In case you haven't heard, Apple (NASDAQ:AAPL) has $137 billion in cash on its books and investors are dying to get their hands on it. They've lost faith in the King of Cupertino to make sound investment decisions and are beginning to fear that those riches may never see the light of day. Not helping matters is the 32% decline Apple shares have seen from their all-time high set back in September. This decline helped spark a passionate debate among investors for Apple to take action and return more of its cash to shareholders.
Billionaire hedge fund manager David Einhorn of Greenlight Capital believes that Apple can "unlock" value by issuing perpetual preferred shares in increments of $50 billion with a yield of 4%. For each $50 billion in issuance, he expects Apple's common share price to rise by $32 – or about 7% at current levels. Although this approach may lead to a price increase, it doesn't actually create any value for shareholders. According to valuation theorist Aswath Damodaran, value is only created when cash flows are increased from existing assets, cash flows become less risky, tax benefits improve, or when a company grows more efficiently.
Kill the PC
Well, this is obviously easier said than done. During Apple's most recent conference call, CEO Tim Cook talked about the iPad being "the mother of all opportunities" because the PC-Windows market dwarfs the Mac market, and thanks to widespread rates of adoption, Tim Cook expects the tablet market will one day surpass PC market. Considering the iPad commanded over 43% of the tablet market at the close of 2012, it puts the iPad in a strong position for future growth. Apple could begin pursuing casual PC users more aggressively, which I could easily see translating into more iPad sales.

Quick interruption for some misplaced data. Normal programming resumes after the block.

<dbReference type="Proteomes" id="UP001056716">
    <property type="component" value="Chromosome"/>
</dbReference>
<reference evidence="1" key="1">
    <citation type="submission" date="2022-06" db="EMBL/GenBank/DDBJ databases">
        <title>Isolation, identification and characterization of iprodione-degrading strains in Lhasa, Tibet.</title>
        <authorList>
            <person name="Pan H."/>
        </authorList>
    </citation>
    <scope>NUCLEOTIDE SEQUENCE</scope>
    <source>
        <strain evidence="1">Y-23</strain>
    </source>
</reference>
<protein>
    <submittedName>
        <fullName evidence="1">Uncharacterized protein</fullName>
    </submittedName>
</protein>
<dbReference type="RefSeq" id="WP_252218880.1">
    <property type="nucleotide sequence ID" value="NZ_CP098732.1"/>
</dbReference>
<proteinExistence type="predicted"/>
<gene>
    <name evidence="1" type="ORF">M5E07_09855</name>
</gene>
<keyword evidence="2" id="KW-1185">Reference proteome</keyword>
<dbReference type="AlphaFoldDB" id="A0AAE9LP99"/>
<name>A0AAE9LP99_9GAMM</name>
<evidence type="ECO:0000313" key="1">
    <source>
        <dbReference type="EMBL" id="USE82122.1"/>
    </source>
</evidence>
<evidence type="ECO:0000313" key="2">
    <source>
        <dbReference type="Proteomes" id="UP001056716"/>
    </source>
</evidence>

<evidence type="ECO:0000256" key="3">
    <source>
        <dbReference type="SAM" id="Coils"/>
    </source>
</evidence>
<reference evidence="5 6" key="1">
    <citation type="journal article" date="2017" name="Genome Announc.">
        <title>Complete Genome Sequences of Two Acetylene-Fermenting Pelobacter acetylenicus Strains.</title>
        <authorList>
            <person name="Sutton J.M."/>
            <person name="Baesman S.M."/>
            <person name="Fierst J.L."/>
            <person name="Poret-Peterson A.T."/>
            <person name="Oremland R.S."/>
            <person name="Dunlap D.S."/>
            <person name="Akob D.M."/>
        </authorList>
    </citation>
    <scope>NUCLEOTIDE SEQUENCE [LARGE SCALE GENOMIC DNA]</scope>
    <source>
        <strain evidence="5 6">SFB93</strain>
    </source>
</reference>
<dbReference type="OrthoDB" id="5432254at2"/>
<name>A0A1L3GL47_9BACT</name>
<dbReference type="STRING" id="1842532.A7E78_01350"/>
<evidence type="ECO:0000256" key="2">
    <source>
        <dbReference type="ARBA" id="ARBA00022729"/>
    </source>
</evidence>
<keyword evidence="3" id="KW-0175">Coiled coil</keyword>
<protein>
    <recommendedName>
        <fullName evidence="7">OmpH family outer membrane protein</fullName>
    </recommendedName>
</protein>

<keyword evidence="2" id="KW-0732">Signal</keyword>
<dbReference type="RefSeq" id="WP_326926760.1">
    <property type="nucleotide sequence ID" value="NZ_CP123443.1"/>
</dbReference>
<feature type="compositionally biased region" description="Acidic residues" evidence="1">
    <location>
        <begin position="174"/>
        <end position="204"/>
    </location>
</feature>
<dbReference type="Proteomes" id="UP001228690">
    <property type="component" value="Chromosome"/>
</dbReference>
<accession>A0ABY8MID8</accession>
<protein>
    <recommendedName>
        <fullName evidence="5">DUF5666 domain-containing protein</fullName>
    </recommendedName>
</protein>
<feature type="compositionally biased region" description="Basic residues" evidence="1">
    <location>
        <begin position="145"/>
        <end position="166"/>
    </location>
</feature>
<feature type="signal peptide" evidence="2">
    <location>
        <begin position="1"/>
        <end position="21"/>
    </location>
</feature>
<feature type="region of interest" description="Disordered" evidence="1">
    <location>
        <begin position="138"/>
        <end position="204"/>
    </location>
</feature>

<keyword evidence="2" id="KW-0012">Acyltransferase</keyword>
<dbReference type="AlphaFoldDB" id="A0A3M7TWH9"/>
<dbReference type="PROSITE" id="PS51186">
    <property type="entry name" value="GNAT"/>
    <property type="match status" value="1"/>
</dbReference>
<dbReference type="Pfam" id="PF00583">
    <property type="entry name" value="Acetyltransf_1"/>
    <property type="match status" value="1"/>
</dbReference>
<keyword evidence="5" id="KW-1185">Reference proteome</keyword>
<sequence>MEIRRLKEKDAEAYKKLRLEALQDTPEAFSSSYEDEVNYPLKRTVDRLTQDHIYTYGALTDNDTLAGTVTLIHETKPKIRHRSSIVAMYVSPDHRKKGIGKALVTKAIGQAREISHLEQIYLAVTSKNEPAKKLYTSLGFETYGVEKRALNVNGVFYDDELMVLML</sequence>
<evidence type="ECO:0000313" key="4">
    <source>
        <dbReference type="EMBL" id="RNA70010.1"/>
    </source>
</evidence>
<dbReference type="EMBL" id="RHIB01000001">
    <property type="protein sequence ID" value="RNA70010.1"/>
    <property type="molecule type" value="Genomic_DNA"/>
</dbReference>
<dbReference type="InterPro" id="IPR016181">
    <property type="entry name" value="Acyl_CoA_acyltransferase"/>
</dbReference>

Not only has Apple given the world free access to a wealth of knowledge through iTunes U, it's provided a 21st century learning platform for educators, which students can access on an iPad. Earlier this month, Apple's vice president of education, John Couch, met with the president of Turkey over the potential for Apple to supply 15 million Turkish students with iPads. With the deal valued to be worth $4.5 billion, it drives home the growth potential of the iPad within the scope of education.
Sustain its market share
According to IDC, Apple is forecast to sustain its market share in both tablets and smartphones between now and 2016. Being that the smartphone and tablet industries are expected to grow at an annual rate of 18% and 23%, respectively, Apple must continue to grow its volumes roughly in line these rates. Should this be the case, it will mean that Apple went from selling 201.5 million iPhones and iPads to selling over 343 million in three years' time, representing a 71% overall increase in volume.
However, iPhone growth may have to come from a lower-cost phone, violating Damodaran's value creation rule of increasing cash flow from an existing asset. Technically, a new iPhone shouldn't be considered as an existing asset, but neither was the iPad Mini, which helped fuel a 48% year-over-year increase in unit growth last quarter. I'll let this slide as long as it allows Apple to deliver strong enough unit growth to maintain its iPhone market share and it's seen increasing cash flow.
Patience is key
Value isn't something that's typically created overnight. It's going to take time for the market to acknowledge that Apple probably isn't that high-flying growth investment investors expect it to be. In terms of creating value, Apple doesn't have to reinvent the wheel in order to be successful over the long term. With the right focus and creativity, Apple can seemingly create new growth opportunities out of its existing product lines. As an investor, would you be pleased with this value-creating approach?
Fool contributor Steve Heller owns shares of Apple. The Motley Fool recommends Apple. The Motley Fool owns shares of Apple. Try any of our Foolish newsletter services free for 30 days. We Fools may not all hold the same opinions, but we all believe that considering a diverse range of insights makes us better investors. The Motley Fool has a disclosure policy.